A traveling road show hosted by Los Angeles County transportation officials on the proposed Long Beach (710) Freeway extension recently logged another round of feedback, this time in Pasadena, where opinions appeared to be more mixed.
At previous outreach meetings in South Pasadena and La Cañada Flintridge, opposition to connecting the 710 and Foothill (210) freeways has been unyielding, with residents there fearing a deluge of additional vehicle traffic, noise and pollution.
The options presented by the Los Angeles County Metropolitan Transportation Authority include building a surface or tunnel extension of the Long Beach (710) Freeway from Alhambra to Pasadena, adding light rail and improving road conditions in the region.
While opposition to the connector was clear at the Pasadena meeting last week, the proposal also had its supporters.
Joshua Torres, a Pasadena resident who braves a “pretty horrible” daily commute to Rosemead, said he is looking for improvements in north-south transportation.
“I know a lot of people who are speaking out are very against the project. People in the middle … they don’t care. So I want to make sure my voice gets heard in support of the project,” Torres said.
Charles McKenney, who runs the Arlington Garden — a public garden on space that the state leases to the city of Pasadena — said he would be against any surface route or highway widening, but remained open to other options.
“I think we all want to get the issue resolved, and the question really is what kind of environmental impact any given route will have,” he said.
Nat Read, chairman of the 710 Freeway Coalition, which supports the extension, said the mix of opinion was more reflective of the reality.
“There is no city and no political district where the majority of people are against the freeway, including South Pasadena and La Cañada,” he said.
Despite the greater show of support, opponents to the project remain unconvinced, even after grilling engineers at the meeting. Some decorated a comment board with provocations including, “If Caltrans can’t even complete the 110 Fwy ‘beautification,’ then how can we trust them with a tunnel?”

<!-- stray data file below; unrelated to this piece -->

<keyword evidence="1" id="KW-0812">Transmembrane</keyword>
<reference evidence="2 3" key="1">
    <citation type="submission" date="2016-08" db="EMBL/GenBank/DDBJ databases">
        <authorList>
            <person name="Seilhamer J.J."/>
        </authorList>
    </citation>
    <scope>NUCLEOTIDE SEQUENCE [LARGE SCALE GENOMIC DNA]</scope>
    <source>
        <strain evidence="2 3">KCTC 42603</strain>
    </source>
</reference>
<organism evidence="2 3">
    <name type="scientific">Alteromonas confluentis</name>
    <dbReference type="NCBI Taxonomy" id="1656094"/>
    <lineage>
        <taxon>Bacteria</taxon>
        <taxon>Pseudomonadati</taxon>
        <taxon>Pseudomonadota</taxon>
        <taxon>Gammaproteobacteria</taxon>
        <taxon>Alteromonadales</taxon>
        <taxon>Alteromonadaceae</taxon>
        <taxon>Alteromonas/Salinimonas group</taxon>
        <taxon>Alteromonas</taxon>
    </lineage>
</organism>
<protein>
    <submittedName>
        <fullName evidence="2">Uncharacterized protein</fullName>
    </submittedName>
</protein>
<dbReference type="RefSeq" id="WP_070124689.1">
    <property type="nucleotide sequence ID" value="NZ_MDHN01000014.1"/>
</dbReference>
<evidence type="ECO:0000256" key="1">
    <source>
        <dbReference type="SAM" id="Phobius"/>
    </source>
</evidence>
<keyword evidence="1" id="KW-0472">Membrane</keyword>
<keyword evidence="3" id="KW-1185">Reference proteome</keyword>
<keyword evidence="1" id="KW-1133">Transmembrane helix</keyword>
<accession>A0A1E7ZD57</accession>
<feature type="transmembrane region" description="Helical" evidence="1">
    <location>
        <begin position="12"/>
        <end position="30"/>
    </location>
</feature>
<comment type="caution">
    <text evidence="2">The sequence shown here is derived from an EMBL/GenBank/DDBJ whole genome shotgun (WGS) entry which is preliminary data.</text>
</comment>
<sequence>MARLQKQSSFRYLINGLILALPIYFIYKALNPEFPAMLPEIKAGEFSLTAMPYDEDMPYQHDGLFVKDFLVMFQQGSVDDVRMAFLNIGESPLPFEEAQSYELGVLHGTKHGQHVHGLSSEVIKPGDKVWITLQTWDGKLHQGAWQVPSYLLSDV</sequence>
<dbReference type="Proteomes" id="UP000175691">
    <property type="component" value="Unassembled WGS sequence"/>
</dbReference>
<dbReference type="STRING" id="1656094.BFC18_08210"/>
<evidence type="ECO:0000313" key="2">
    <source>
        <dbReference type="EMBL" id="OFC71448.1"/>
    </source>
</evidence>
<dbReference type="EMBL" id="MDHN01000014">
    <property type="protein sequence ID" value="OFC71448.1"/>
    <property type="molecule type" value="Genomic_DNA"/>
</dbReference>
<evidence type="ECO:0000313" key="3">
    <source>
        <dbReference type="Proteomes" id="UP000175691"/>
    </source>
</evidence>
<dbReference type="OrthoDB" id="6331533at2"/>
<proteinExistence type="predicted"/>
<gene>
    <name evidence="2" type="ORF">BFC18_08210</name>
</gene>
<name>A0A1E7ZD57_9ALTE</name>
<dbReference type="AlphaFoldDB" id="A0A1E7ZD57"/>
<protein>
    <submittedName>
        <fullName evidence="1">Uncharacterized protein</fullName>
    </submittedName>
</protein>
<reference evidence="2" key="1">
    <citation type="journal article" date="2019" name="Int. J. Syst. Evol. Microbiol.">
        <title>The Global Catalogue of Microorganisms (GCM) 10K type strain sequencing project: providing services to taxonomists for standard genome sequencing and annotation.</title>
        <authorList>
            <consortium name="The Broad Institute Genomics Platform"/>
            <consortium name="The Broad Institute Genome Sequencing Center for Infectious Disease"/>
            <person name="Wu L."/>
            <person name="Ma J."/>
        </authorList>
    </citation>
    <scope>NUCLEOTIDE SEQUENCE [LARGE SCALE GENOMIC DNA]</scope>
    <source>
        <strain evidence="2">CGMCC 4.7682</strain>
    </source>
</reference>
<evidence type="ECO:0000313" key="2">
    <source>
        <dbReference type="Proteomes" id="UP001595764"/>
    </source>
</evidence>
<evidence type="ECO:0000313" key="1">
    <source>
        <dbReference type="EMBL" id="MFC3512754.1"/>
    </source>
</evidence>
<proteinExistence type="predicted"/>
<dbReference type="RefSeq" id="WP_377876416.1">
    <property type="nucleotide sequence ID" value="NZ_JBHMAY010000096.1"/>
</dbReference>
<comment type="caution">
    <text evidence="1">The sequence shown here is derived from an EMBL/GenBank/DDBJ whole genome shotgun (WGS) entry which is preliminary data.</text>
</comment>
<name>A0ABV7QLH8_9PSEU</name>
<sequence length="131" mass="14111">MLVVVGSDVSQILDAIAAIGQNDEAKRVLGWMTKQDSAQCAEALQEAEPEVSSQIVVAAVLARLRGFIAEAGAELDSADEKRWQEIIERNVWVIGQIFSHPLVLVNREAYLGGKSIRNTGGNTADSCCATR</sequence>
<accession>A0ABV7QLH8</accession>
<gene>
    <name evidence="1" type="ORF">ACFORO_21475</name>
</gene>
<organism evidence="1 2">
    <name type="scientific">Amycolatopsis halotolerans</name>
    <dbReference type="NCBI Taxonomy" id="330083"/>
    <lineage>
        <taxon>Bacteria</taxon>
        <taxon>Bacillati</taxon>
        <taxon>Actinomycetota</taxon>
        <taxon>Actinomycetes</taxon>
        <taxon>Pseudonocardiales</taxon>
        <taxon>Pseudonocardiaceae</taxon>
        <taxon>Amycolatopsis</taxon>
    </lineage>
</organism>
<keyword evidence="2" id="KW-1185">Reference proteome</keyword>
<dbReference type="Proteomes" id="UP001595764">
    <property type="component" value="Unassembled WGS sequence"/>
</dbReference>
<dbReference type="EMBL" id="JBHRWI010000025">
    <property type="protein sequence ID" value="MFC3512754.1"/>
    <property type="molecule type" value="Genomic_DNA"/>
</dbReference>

Pasadena resident Sarah Gavit said officials had failed to convince her how connecting the two freeways wouldn’t increase truck traffic through her neighborhood.
“I don’t need a model to tell me what’s going to happen,” she said.”[This] is confirming what I already know in my heart, which is if you build a freeway, cars will come and fill it, so traffic congested in other areas will move to fill up that freeway and it will be a very congested traffic nightmare in Pasadena.”
While she acknowledged that the MTA and California Department of Transportation must keep the interests of 20 million regional residents in mind, “that does not mean it’s the best option for the people in this area, nor for preserving our history and our culture.”
A note on the comment wall silently countered, “South Pasadena will never agree to F-6,” short for the surface extension of the freeway.
While planners say they must study the surface extension as one of the alternatives, state legislation passed last year restored South Pasadena’s right to stop a surface highway and members of the MTA board members have said they do not want to pursue it. Many observers believe the tunnel is now the likeliest option.
Pasadena Mayor Bill Bogaard said the proposal to extend Measure R — the sales tax passed by county voters in 2008 to fund transportation projects — should give residents more reason to pay attention to the project.
“Now funding seems to be coming into focus and I’m hoping the people of Pasadena will dig into this issue and acquaint themselves, so when it comes time for this community to make a decision in evaluating the tunnel proposal, there will be lots … of highly informed members,” he said.
The environmental study on the 710 Freeway extension is expected to wrap up in 2014, with planners choosing the preferred alternative at that time.
-- Beige Luciano-Adams, for Times Community News